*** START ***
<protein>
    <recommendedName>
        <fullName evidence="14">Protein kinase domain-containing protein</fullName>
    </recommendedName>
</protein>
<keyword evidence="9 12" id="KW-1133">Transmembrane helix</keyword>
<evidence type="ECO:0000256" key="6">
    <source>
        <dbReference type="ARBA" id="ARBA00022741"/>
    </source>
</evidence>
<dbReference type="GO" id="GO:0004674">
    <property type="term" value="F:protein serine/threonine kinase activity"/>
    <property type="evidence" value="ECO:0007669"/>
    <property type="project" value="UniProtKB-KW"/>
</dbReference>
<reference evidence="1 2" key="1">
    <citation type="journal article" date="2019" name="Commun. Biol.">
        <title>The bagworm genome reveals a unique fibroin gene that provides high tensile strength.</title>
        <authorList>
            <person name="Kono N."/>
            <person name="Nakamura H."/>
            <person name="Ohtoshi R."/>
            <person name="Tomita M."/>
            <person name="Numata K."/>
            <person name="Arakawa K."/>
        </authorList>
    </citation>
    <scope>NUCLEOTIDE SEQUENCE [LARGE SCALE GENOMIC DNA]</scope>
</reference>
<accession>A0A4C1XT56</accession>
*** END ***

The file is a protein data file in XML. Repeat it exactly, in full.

<protein>
    <recommendedName>
        <fullName evidence="14">Protein kinase domain-containing protein</fullName>
    </recommendedName>
</protein>
<keyword evidence="9 12" id="KW-1133">Transmembrane helix</keyword>
<evidence type="ECO:0000256" key="6">
    <source>
        <dbReference type="ARBA" id="ARBA00022741"/>
    </source>
</evidence>
<dbReference type="GO" id="GO:0004674">
    <property type="term" value="F:protein serine/threonine kinase activity"/>
    <property type="evidence" value="ECO:0007669"/>
    <property type="project" value="UniProtKB-KW"/>
</dbReference>
<reference evidence="1 2" key="1">
    <citation type="journal article" date="2019" name="Commun. Biol.">
        <title>The bagworm genome reveals a unique fibroin gene that provides high tensile strength.</title>
        <authorList>
            <person name="Kono N."/>
            <person name="Nakamura H."/>
            <person name="Ohtoshi R."/>
            <person name="Tomita M."/>
            <person name="Numata K."/>
            <person name="Arakawa K."/>
        </authorList>
    </citation>
    <scope>NUCLEOTIDE SEQUENCE [LARGE SCALE GENOMIC DNA]</scope>
</reference>
<accession>A0A4C1XT56</accession>